Taking the plunge

Discussion in 'Caliber Talk: Ammunition, Reloading, and Shooting ' started by CanIhaveGasCash, Nov 1, 2011.

  1. CanIhaveGasCash

    CanIhaveGasCash Member

    Sep 11, 2011
    I ordered a Dillon 550 and various other hardware and am taking the plunge into reloading. The next step is to build a bench. I haven't really done any wood working besides sanding and staining so it should be fun. My goal is to make a sturdy bench that looks half way decent since it is going in my spare bedroom.

    I've scoured plans and picked up a few ideas, but I think I am going to attempt to build from scratch. Hopefully I'll be pulling the handle by the end of the month. :thumb:
  2. duketbrd88

    duketbrd88 Well-Known Member

    Sep 1, 2011
    Good for you!! Benches are fun to make. I think the hardest part is deciding the height. DO you want to stand? Sit at a stool? Or like me, I sit in my office chair and load. It is very comfortable. IMHO standing sucks.

  3. Joe C

    Joe C Custom Pistolsmith Sponsor

    Sep 11, 2011
    I sit also to reload...and boy do I reload! A LOT! Used to stand...that was a bummer...

    As for the bench, I've built a few and the best system I've found so far is the brackets you can get from Lowe's that allow you to fasten together a frame work of 2x4's with screws through the brackets. You need 8 brackets to make it work the best, four top and four bottom and then I use 3/4" plywood, double layered, as the top of the bench screwed down...VERY sturdy and very heavy...but when you are pulling that lever you don't want it to move.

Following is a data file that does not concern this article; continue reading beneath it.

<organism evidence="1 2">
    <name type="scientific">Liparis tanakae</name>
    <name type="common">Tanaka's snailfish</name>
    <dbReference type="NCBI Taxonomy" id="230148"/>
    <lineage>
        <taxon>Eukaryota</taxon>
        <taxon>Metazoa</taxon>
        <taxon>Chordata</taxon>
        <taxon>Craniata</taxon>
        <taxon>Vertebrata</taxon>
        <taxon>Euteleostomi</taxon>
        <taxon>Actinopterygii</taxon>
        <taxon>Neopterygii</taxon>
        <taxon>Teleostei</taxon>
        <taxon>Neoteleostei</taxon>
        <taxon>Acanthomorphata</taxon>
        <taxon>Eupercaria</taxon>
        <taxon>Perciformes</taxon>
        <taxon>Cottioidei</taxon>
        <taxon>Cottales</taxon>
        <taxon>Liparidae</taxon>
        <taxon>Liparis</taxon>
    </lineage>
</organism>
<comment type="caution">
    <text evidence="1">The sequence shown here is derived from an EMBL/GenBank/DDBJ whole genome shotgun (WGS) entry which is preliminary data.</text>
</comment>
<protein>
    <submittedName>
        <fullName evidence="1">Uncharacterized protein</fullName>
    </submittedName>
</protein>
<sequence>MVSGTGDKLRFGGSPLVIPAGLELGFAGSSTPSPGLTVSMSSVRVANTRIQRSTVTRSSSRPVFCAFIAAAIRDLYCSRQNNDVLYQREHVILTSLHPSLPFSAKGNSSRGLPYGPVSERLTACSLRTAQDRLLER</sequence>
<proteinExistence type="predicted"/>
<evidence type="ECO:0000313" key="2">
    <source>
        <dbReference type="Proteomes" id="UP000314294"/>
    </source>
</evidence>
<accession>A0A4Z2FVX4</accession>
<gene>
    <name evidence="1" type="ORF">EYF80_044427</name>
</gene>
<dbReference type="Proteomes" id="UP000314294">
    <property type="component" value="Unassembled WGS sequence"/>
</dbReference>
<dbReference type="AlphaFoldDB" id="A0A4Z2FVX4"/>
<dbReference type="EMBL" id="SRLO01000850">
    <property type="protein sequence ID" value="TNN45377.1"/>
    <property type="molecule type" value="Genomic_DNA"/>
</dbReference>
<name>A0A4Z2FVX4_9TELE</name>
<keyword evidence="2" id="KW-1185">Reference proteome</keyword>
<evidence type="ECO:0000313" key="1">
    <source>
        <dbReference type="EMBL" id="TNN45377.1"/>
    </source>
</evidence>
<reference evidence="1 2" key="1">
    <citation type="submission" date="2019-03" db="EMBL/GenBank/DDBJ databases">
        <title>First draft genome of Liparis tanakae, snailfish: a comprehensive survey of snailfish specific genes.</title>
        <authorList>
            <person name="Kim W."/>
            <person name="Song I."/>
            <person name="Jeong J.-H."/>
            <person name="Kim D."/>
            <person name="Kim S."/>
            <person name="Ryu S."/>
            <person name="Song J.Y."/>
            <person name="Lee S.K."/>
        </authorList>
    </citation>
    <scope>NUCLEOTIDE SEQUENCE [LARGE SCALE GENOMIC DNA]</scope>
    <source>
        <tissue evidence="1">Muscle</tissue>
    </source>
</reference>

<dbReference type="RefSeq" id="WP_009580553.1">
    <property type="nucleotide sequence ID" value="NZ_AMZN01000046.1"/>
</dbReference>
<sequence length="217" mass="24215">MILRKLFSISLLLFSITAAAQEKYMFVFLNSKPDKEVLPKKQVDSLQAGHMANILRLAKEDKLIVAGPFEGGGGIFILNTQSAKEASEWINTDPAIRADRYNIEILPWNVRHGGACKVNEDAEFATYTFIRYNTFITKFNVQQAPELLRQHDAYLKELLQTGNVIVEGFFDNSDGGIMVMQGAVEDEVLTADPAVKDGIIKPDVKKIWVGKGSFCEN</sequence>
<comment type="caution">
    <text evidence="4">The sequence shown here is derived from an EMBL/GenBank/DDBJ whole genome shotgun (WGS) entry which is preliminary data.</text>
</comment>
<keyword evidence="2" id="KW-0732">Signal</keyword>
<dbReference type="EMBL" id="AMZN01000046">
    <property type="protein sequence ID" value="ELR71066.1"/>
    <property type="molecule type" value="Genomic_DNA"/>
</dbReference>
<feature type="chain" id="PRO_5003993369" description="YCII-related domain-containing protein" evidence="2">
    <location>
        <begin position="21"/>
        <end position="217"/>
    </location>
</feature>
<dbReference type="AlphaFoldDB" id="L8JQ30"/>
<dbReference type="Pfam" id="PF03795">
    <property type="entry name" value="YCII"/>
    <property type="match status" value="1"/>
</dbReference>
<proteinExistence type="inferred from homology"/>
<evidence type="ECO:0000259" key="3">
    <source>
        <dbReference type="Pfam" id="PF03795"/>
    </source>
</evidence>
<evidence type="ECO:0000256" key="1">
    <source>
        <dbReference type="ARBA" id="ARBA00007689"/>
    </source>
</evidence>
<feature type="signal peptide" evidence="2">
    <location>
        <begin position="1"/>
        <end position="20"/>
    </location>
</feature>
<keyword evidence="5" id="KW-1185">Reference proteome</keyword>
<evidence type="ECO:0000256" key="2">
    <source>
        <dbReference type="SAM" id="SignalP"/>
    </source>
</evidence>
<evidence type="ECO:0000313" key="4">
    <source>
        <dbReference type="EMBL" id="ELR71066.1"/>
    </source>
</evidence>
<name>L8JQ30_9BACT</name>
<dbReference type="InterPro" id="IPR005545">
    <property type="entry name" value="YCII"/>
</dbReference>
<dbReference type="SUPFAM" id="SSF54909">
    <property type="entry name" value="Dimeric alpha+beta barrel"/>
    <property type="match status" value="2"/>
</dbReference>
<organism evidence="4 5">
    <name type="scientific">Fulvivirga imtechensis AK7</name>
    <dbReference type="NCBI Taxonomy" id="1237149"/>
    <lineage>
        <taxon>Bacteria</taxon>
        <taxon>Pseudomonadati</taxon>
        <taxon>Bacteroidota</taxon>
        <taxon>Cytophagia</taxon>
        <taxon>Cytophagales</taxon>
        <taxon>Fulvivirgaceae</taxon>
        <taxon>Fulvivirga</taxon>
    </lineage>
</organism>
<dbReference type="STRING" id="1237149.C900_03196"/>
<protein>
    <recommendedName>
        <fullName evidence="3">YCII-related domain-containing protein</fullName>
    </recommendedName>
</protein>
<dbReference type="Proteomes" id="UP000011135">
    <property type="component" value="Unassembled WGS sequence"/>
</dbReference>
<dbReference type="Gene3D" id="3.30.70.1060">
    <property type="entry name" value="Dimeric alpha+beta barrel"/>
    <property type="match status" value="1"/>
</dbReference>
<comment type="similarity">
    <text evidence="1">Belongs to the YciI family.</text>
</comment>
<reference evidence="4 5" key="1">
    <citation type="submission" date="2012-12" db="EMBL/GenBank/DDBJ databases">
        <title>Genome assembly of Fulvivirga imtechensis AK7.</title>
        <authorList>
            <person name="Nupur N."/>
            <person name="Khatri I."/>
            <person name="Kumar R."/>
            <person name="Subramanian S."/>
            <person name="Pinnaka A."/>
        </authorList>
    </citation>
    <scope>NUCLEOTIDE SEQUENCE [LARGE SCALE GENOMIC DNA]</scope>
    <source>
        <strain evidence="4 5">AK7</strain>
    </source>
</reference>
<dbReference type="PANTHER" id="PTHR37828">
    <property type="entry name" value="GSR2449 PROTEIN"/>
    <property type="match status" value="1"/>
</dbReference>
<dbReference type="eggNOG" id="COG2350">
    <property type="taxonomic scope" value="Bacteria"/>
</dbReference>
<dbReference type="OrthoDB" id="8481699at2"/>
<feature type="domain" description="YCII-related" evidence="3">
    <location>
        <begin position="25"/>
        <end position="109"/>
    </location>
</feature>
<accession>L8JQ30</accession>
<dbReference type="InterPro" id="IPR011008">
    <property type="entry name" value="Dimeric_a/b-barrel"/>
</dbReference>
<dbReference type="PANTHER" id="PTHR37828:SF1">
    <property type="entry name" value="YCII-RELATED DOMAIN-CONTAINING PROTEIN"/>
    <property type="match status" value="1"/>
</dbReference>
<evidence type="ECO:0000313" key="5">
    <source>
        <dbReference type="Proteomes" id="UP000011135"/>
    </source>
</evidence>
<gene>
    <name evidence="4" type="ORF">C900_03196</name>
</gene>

So, there are some thoughts for you and congrats on getting the 550! You will enjoy that machine!
  4. Carolinaboy

    Carolinaboy Aim Small Miss Small Supporting Addict

    Sep 17, 2011
    Glad you went Blue :biggrin1:
  5. CanIhaveGasCash

    CanIhaveGasCash Member

    Sep 11, 2011
    I think I will sit on a stool. I plan to use 4X4's on the corners and 2x4's between them with lap joints and lag bolts. I'm either going to find a solid core door or a couple sheets of 3/4" for the top. I'd like to use some cabinet doors on each side with an open middle to make it look a little more like a cabinet. I'm still trying to figure out the best height. I was thinking about 36". With a strong mount it should about the right height for a stool.
  6. Legion489

    Legion489 Well-Known Member

    Oct 28, 2011
    Buy Dillon! I bought a Lee LOADMASTER because I "couldn't afford a Dillon". OMG what a MAJOR screw up THAT was!! The Lee "Load of something" went back to Lee after three days and they admitted it was warped from improper heat treating at the factory, HOWEVER...that did NOT mean they would fix it or replace it under warranty!! After sending it back to Lee 28 times in 24 months, they sent me a nice letter saying it was now out of warranty (yeah, like THAT mattered before!) but now, out of the goodness of their little hearts, they would, for only half of the MSRP, repair or replace it, OR NOT! Wonderful. After spending twice what a Dillon would have cost me new, I still didn't have a working press, and they wanted MORE money to, maybe, fix it! So I bought a used Dillon 550B and guess what? JOY! If the paper that Lee prints the warranty on made good TP, it would be worth something, but as it doesn't, I consider the Lee warranty totally worthless! At least Dillon stands behind their equipment!